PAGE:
Fun with Science

July 7, 2010 10:13:16 AM PDT
Albert Einstein once said that "Science is a wonderful thing if one does not have to earn one's living at it." Fortunately for budding scientists, career possibilities have improved since Einstein's day. Scientists now can pursue a wide range of career choices from Forensics to Virology, Marine Biology, Pathology, Entomology and Teaching. However, research shows that not enough students are choosing careers in the sciences, and science teachers require more support to encourage an interest in science among today's students.

Recent studies reveal that U.S. students are trailing behind other developed countries in science literacy. U.S. students ranked 21st out of 30 in science literacy among developed countries in the latest comparison study by the Programme for International Student Assessment (PISA) In addition, approximately one-third of teens indicate that they are discouraged from pursuing a career in science fields because they do not know anyone who works in these fields or understand what people in these fields do, according to the Lemelsen-MIT Invention Index.

To inspire the next generation of scientists, biology teacher Ruth Gleicher of Niles West High School in Skokie is participating in a program called Science WoRx www.ScienceWoRx.org that connects classrooms with scientists from Astellas Pharma to support teachers in their mission. Astellas is a pharmaceutical company located in suburban Deerfield. Science WoRx also offers teachers nationwide an online resource portal -- ScienceWoRx.org -- where science educators can find valuable information on human health and medicine and access resources, including lesson plans and classroom instruction resources. Digitally savvy teachers may join the Science WoRx online communities including Twitter and Facebook to connect with peers, exchange insights and learn about the latest science breakthroughs. The program is supported by the National Science Teachers Association (NSTA) and iBIO Institute, the education arm of Illinois Biotechnology Industry Organization (iBIO).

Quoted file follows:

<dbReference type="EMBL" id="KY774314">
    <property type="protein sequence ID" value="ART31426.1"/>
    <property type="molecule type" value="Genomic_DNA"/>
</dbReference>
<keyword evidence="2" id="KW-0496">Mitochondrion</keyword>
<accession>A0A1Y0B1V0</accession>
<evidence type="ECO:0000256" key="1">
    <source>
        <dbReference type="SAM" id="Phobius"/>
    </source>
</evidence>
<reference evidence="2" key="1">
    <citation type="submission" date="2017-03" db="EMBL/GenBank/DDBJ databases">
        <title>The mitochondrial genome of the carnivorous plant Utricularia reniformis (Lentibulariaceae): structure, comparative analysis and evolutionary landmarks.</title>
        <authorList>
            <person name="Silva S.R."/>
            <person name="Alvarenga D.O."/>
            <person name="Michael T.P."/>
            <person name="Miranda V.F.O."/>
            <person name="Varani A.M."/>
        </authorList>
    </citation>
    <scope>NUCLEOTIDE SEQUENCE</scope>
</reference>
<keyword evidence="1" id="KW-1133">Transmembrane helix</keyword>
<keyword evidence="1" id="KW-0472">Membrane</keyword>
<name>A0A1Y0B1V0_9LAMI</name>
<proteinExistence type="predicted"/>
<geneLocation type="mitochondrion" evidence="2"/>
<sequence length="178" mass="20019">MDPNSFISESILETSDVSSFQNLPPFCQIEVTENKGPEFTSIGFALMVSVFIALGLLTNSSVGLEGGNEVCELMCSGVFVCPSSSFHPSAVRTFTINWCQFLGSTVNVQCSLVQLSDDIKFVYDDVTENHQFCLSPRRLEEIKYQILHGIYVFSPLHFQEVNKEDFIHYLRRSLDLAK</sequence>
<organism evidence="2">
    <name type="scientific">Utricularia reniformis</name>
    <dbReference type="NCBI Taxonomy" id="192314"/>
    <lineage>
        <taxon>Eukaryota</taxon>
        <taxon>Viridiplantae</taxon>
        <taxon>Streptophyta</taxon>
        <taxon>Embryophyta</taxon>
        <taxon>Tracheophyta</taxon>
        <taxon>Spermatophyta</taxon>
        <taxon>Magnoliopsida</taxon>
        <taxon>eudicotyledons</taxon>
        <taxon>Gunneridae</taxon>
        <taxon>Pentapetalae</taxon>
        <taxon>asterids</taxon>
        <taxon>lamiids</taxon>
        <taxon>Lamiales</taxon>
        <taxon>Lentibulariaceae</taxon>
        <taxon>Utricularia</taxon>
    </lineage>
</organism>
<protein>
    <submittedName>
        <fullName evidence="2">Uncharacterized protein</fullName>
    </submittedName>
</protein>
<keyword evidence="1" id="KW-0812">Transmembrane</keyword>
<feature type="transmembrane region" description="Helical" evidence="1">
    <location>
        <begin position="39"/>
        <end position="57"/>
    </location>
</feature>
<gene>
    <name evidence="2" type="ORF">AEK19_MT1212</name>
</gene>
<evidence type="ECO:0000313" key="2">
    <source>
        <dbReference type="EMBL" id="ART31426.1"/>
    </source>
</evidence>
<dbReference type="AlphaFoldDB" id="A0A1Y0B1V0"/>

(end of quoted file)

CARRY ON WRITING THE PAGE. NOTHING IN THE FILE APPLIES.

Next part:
Ruth believes parents can also play a big role in instilling a passion for science in their children. She's sharing a few experiments from Astellas Pharma scientist Robert Kernstock that parents can do with children this summer to get them excited about science. More information is available at www.ScienceWoRx.org.

Teachers in the Chicago area can log on to the website www.ScienceWoRx.org to request a personal classroom visit with an Astellas scientist.

SCIENCE EXPERIMENTS

Testing the pH of your breath

Description
Ever watch someone check the "levels" of a pool? They are checking whether or not the pool water is an acid or a base. Almost everything is an acid or a base, even the carbon dioxide that we breathe out is an acid. Create a pH indicator using a red cabbage. Blend and strain cabbage juice into a purplish liquid; it will turn clear when the you blow bubbles into the liquid. Test household products and see the rainbow of colors that ensues! Other natural pH indicators include blueberries, red and black grapes, grape juice and beets.

Materials

  • Red cabbage leaves
  • Blender
  • Pitcher of about 16 oz of red cabbage that has already been blended/strained
  • Water
  • White vinegar
  • Ammonia
  • Strainer
  • Two straws
  • 7 clear 8 - 16 oz glasses

Process

1. Blend and strain red cabbage to make at least 16 oz of blended/strained red cabbage (use about 3-4 cabbage leaves and 1 quart of filtered water)